Love in Japanese


How do you say “I love you” in Japanese?

The Google result for that exact phrase is:


(In romaji, that’s: Watashi wa, anata wo ai shite imasu)

While this is grammatically correct, culturally it’s not the most common way to convey the all-important feelings to your Japanese significant other. So how can you say “I love you” in Japanese?

Say I Love You in Japanese

When I was first starting to learn Japanese, I learned that “I like you” is 好きです suki desu, “I like you a lot” is 大好きです dai suki desu, and “I love you” is 愛しています ai shite imasu.

However, my Japanese boyfriends (one of whom is now my husband) never said 愛しています (ai shite imasu) to me. Usually, they said 好きだよ (suki da yo), and sometimes even 大好きだよ (dai suki da yo)  (♥ω♥ ) ~♪

So does this mean that they never, you know, loved me? Σ(・Д・)!?

As an American, it’s common even when you are in high school to exchange I-love-you’s with your boyfriend or girlfriend, and seeing it in movies and other media makes you sort of expect to hear it from someone you are dating. So to a young me, it seemed strange that Japanese guys didn’t use what I had always heard was the translation for “I love you.”

It Means I Love You in Japanese

If you study Japanese, you know that the language is all about beating around the bush, or being vague (曖昧 aimai). This is also true with verbal expressions of affection. As my Japanese improved I realized that pretty much no one says 愛しています (ai shite imasu) to express affection, even when they truly love someone.

While 好き (suki) means “like,” it also means “love.” When someone confesses to another person in anime or dramas, they say 好きです (suki desu), which doesn’t mean “I love you” because that’s a little fast, but it means “I like you.” As the relationship grows, it can evolve into love, but that transition is never explicitly discussed. But when I ask Japanese guys, 好き still means love to them.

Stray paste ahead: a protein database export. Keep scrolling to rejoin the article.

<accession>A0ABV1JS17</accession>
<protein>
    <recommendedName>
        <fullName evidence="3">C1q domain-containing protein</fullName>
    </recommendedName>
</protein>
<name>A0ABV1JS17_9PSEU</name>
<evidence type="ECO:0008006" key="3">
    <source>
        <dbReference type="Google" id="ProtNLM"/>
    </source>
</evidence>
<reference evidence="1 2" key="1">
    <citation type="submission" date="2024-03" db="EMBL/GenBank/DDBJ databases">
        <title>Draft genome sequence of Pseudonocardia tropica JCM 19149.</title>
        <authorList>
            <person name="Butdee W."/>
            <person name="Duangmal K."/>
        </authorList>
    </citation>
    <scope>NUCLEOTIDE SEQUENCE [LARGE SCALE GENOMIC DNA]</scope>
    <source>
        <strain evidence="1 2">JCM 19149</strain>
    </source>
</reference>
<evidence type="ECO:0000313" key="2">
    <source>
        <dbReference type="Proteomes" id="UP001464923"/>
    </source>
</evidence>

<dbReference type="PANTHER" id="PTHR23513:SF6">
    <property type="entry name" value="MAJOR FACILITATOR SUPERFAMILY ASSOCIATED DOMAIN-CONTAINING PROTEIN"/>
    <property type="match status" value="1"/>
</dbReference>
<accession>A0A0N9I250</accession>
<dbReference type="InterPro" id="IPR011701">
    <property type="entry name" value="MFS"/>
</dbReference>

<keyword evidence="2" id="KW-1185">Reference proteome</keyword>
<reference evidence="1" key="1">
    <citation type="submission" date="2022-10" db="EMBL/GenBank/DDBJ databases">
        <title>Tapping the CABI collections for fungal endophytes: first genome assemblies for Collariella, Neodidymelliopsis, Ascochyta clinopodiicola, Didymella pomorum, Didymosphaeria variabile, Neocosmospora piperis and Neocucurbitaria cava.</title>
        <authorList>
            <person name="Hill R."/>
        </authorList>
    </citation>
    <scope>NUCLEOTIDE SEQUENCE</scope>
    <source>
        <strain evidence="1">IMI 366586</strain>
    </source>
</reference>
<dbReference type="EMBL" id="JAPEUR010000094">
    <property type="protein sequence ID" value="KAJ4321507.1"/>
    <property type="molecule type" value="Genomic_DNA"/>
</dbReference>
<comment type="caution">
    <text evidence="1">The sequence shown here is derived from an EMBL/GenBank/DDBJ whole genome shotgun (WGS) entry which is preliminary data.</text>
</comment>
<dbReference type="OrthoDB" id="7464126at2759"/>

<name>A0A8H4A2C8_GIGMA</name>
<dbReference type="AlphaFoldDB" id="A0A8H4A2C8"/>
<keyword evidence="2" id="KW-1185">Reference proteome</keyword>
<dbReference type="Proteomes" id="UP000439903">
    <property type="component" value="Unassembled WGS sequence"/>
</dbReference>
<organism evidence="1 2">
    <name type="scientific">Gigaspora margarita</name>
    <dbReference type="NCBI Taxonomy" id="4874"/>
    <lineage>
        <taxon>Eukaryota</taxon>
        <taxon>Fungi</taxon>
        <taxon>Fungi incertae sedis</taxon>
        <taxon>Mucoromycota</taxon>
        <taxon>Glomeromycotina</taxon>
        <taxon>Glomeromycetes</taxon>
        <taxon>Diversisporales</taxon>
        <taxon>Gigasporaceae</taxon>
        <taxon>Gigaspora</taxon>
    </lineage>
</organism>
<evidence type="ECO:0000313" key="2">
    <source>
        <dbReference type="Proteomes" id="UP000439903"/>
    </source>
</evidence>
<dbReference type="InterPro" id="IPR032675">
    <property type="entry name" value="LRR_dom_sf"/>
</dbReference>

Culturally, direct expressions are not entirely common, so it can be uncomfortable for Japanese guys to express their emotions in such a direct manner. Even American guys have problems expressing emotion, so you can’t really blame Japanese guys.

How to Say I Love You in Japanese

It is said that in Japanese, “I like you” 好きです (suki desu) and “thank you” ありがとう (arigatou) mean “love” (愛 ai). In a language where you don’t often directly express such strong emotions, this means that it’s not the direct meaning of the words that is important, as much as the feelings behind the words.

In Japanese households, parents and children don’t often exchange sentiments such as love verbally or even with hugs or kisses. Rather, they express their feelings through what they do to care for and support each other. Thus, expressing thanks is a way of noticing how someone cares for you and expressing your appreciation. And doing similarly kind things for the other person is a good way to express your own feelings of love.